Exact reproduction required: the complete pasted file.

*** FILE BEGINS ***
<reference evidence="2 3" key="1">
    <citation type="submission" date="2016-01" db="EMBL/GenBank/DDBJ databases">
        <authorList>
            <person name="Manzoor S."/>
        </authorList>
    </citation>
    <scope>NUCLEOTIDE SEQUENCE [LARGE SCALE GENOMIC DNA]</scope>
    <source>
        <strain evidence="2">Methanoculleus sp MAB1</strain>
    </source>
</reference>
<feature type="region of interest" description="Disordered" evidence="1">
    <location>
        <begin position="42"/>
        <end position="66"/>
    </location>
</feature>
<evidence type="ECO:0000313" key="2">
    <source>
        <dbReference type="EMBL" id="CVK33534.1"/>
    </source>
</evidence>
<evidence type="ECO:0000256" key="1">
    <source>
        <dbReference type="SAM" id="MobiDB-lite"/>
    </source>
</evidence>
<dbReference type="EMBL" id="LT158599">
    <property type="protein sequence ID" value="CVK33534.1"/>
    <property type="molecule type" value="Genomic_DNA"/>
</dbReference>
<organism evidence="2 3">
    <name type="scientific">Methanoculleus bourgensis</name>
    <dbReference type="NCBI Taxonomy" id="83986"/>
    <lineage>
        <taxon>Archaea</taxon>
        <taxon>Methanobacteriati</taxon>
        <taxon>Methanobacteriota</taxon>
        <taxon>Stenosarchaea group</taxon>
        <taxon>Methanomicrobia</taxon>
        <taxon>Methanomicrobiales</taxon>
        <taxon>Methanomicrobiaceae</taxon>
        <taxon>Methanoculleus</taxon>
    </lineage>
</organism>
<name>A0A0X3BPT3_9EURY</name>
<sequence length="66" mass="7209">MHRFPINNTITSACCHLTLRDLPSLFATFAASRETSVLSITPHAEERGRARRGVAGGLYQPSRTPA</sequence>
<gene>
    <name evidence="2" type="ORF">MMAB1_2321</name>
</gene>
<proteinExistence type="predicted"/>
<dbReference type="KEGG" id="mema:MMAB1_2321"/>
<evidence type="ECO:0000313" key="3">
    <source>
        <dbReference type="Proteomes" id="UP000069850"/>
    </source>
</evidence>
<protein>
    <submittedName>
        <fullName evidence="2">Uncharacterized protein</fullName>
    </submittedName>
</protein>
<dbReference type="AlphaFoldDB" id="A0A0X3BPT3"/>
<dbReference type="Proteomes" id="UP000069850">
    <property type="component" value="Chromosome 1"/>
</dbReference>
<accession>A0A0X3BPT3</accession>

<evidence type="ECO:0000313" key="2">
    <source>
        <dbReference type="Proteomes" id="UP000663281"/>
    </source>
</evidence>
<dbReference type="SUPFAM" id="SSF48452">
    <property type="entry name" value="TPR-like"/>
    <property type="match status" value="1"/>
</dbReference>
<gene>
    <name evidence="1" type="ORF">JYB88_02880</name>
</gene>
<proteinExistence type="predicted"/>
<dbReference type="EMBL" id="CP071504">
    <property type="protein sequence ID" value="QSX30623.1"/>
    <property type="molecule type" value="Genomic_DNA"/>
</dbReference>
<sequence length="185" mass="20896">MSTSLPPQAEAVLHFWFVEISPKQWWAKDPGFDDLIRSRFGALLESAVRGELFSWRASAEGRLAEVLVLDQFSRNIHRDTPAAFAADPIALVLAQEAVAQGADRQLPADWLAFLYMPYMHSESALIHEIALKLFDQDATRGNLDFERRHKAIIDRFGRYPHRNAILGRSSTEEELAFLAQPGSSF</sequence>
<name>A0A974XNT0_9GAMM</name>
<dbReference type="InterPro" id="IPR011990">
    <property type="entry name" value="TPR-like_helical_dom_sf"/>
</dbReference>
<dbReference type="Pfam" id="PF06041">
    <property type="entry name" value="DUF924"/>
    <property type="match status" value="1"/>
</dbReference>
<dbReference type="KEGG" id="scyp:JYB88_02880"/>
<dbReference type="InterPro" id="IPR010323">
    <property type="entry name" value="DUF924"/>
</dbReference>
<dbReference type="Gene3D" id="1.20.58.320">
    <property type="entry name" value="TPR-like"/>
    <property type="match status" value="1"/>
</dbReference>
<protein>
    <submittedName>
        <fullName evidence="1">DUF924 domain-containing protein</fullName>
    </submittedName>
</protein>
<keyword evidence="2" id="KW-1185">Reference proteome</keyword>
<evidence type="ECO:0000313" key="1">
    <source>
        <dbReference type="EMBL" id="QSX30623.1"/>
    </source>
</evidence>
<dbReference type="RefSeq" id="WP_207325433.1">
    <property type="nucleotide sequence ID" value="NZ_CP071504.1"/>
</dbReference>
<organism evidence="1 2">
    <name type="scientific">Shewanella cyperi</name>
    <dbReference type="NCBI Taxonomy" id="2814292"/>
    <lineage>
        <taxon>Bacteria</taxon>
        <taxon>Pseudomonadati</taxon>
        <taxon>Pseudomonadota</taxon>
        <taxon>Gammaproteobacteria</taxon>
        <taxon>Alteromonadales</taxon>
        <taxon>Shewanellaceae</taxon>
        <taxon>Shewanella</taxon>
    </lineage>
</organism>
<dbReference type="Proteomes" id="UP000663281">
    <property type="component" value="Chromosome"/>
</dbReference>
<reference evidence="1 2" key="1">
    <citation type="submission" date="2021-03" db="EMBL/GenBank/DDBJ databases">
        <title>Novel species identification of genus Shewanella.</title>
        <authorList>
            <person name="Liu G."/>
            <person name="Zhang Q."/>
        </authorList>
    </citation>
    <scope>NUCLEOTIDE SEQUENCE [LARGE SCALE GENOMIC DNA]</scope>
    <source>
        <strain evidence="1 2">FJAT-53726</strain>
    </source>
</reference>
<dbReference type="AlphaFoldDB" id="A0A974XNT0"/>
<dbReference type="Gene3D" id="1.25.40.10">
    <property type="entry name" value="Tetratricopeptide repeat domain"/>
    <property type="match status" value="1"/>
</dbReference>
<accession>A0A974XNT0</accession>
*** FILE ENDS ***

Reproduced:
<reference evidence="2 3" key="1">
    <citation type="submission" date="2016-01" db="EMBL/GenBank/DDBJ databases">
        <authorList>
            <person name="Manzoor S."/>
        </authorList>
    </citation>
    <scope>NUCLEOTIDE SEQUENCE [LARGE SCALE GENOMIC DNA]</scope>
    <source>
        <strain evidence="2">Methanoculleus sp MAB1</strain>
    </source>
</reference>
<feature type="region of interest" description="Disordered" evidence="1">
    <location>
        <begin position="42"/>
        <end position="66"/>
    </location>
</feature>
<evidence type="ECO:0000313" key="2">
    <source>
        <dbReference type="EMBL" id="CVK33534.1"/>
    </source>
</evidence>
<evidence type="ECO:0000256" key="1">
    <source>
        <dbReference type="SAM" id="MobiDB-lite"/>
    </source>
</evidence>
<dbReference type="EMBL" id="LT158599">
    <property type="protein sequence ID" value="CVK33534.1"/>
    <property type="molecule type" value="Genomic_DNA"/>
</dbReference>
<organism evidence="2 3">
    <name type="scientific">Methanoculleus bourgensis</name>
    <dbReference type="NCBI Taxonomy" id="83986"/>
    <lineage>
        <taxon>Archaea</taxon>
        <taxon>Methanobacteriati</taxon>
        <taxon>Methanobacteriota</taxon>
        <taxon>Stenosarchaea group</taxon>
        <taxon>Methanomicrobia</taxon>
        <taxon>Methanomicrobiales</taxon>
        <taxon>Methanomicrobiaceae</taxon>
        <taxon>Methanoculleus</taxon>
    </lineage>
</organism>
<name>A0A0X3BPT3_9EURY</name>
<sequence length="66" mass="7209">MHRFPINNTITSACCHLTLRDLPSLFATFAASRETSVLSITPHAEERGRARRGVAGGLYQPSRTPA</sequence>
<gene>
    <name evidence="2" type="ORF">MMAB1_2321</name>
</gene>
<proteinExistence type="predicted"/>
<dbReference type="KEGG" id="mema:MMAB1_2321"/>
<evidence type="ECO:0000313" key="3">
    <source>
        <dbReference type="Proteomes" id="UP000069850"/>
    </source>
</evidence>
<protein>
    <submittedName>
        <fullName evidence="2">Uncharacterized protein</fullName>
    </submittedName>
</protein>
<dbReference type="AlphaFoldDB" id="A0A0X3BPT3"/>
<dbReference type="Proteomes" id="UP000069850">
    <property type="component" value="Chromosome 1"/>
</dbReference>
<accession>A0A0X3BPT3</accession>

<evidence type="ECO:0000313" key="2">
    <source>
        <dbReference type="Proteomes" id="UP000663281"/>
    </source>
</evidence>
<dbReference type="SUPFAM" id="SSF48452">
    <property type="entry name" value="TPR-like"/>
    <property type="match status" value="1"/>
</dbReference>
<gene>
    <name evidence="1" type="ORF">JYB88_02880</name>
</gene>
<proteinExistence type="predicted"/>
<dbReference type="EMBL" id="CP071504">
    <property type="protein sequence ID" value="QSX30623.1"/>
    <property type="molecule type" value="Genomic_DNA"/>
</dbReference>
<sequence length="185" mass="20896">MSTSLPPQAEAVLHFWFVEISPKQWWAKDPGFDDLIRSRFGALLESAVRGELFSWRASAEGRLAEVLVLDQFSRNIHRDTPAAFAADPIALVLAQEAVAQGADRQLPADWLAFLYMPYMHSESALIHEIALKLFDQDATRGNLDFERRHKAIIDRFGRYPHRNAILGRSSTEEELAFLAQPGSSF</sequence>
<name>A0A974XNT0_9GAMM</name>
<dbReference type="InterPro" id="IPR011990">
    <property type="entry name" value="TPR-like_helical_dom_sf"/>
</dbReference>
<dbReference type="Pfam" id="PF06041">
    <property type="entry name" value="DUF924"/>
    <property type="match status" value="1"/>
</dbReference>
<dbReference type="KEGG" id="scyp:JYB88_02880"/>
<dbReference type="InterPro" id="IPR010323">
    <property type="entry name" value="DUF924"/>
</dbReference>
<dbReference type="Gene3D" id="1.20.58.320">
    <property type="entry name" value="TPR-like"/>
    <property type="match status" value="1"/>
</dbReference>
<protein>
    <submittedName>
        <fullName evidence="1">DUF924 domain-containing protein</fullName>
    </submittedName>
</protein>
<keyword evidence="2" id="KW-1185">Reference proteome</keyword>
<evidence type="ECO:0000313" key="1">
    <source>
        <dbReference type="EMBL" id="QSX30623.1"/>
    </source>
</evidence>
<dbReference type="RefSeq" id="WP_207325433.1">
    <property type="nucleotide sequence ID" value="NZ_CP071504.1"/>
</dbReference>
<organism evidence="1 2">
    <name type="scientific">Shewanella cyperi</name>
    <dbReference type="NCBI Taxonomy" id="2814292"/>
    <lineage>
        <taxon>Bacteria</taxon>
        <taxon>Pseudomonadati</taxon>
        <taxon>Pseudomonadota</taxon>
        <taxon>Gammaproteobacteria</taxon>
        <taxon>Alteromonadales</taxon>
        <taxon>Shewanellaceae</taxon>
        <taxon>Shewanella</taxon>
    </lineage>
</organism>
<dbReference type="Proteomes" id="UP000663281">
    <property type="component" value="Chromosome"/>
</dbReference>
<reference evidence="1 2" key="1">
    <citation type="submission" date="2021-03" db="EMBL/GenBank/DDBJ databases">
        <title>Novel species identification of genus Shewanella.</title>
        <authorList>
            <person name="Liu G."/>
            <person name="Zhang Q."/>
        </authorList>
    </citation>
    <scope>NUCLEOTIDE SEQUENCE [LARGE SCALE GENOMIC DNA]</scope>
    <source>
        <strain evidence="1 2">FJAT-53726</strain>
    </source>
</reference>
<dbReference type="AlphaFoldDB" id="A0A974XNT0"/>
<dbReference type="Gene3D" id="1.25.40.10">
    <property type="entry name" value="Tetratricopeptide repeat domain"/>
    <property type="match status" value="1"/>
</dbReference>
<accession>A0A974XNT0</accession>